Tuesday, January 08, 2008

Animal Crossing: Wild World, a second look

Back in July, I did a sort of roundup of my Nintendo DS collection and said this of a game titled Animal Crossing: Wild World:

I can't even figure out why I bought this. I think, possibly, maybe, who really knows, that I thought I was buying a Harvest Moon game. You know, the farming simulation thingy. Instead, I got the Sims with all the fun ripped out of it only to be replaced by animals with enormous heads, a town more dry than a patch of sand, and tasks that would bore a dead guy.

Time I owned up.

I was wrong about game. Complete and utterly wrong. You see, while preparing for my Christmas vacation and trip to Arizona, I looked through my stack of DS games trying to decide which ones would be most excellent to bring along. Certainly Zelda (of which I played very little) New Super Mario Bros, and Puzzle Quest were immediate duhs. Spying the box for Animal Crossing: Wild World, I paused. This was an impulse purchase that I had played maybe once or twice, didn't really get (by that I mean understand), and abandoned for nearly six months or so.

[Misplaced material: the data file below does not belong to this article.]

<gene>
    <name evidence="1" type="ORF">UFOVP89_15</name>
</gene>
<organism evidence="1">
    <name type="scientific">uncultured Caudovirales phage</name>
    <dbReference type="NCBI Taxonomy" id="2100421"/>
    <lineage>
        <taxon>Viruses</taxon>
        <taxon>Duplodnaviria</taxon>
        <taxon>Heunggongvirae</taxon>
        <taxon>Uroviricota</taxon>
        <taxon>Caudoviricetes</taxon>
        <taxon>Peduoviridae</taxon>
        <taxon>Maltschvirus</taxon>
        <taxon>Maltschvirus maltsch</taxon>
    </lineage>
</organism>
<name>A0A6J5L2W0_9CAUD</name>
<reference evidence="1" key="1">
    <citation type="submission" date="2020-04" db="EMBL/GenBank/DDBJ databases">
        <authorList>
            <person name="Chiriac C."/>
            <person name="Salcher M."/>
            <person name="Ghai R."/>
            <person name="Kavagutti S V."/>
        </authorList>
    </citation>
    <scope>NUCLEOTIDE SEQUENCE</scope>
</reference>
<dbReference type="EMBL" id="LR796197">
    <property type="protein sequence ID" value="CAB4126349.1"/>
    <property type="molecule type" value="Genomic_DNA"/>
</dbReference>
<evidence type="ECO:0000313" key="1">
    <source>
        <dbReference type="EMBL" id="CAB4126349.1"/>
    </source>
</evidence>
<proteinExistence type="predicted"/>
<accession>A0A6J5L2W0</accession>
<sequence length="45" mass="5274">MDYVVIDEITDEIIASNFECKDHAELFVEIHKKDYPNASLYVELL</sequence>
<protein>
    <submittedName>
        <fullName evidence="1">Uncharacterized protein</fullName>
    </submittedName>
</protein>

I popped the game back in, found my town infested with weeds, and that just about every villager hated me and suspected I'd been in jail since we last talked. Ugh. So I got to work, caught up on my letters, sent out presents, paid off some of my loan, and slowly--and I guess inevitably--understood what I was to do. Anything I cared to.

Animal Crossing: Wild World is unique in that really, truthfully, do what you want. Unlike the Sims where if you do not feed your person they will die an agonizingly slow yet assumable death, here you never have to worry one minute about your little dude's tummy, bladder, or heart. You can spend your time fishing and selling said fish to make money. You can dig all day long, looking for bugs or dinosaur bones. Not your thing? Plant a garden. Chop down some trees. Write letters and form friendships.

Simply put, the game gives you a ton of things to do, and every new day is just another great reason to turn it on, whether you are looking for that magical money-giving rock or interested in what new pieces of furniture can be bought at Tom Nook's place. The tasks are not boring, especially when you realize that there's a present at the end. I will complete all the catalogs and museum exhibits though some things won't be possible till I can visit Bitsy's town.

But really, I hope this is a lesson for me. I generally do give everything a sporting chance, but some times I'm quicker to give up than others.

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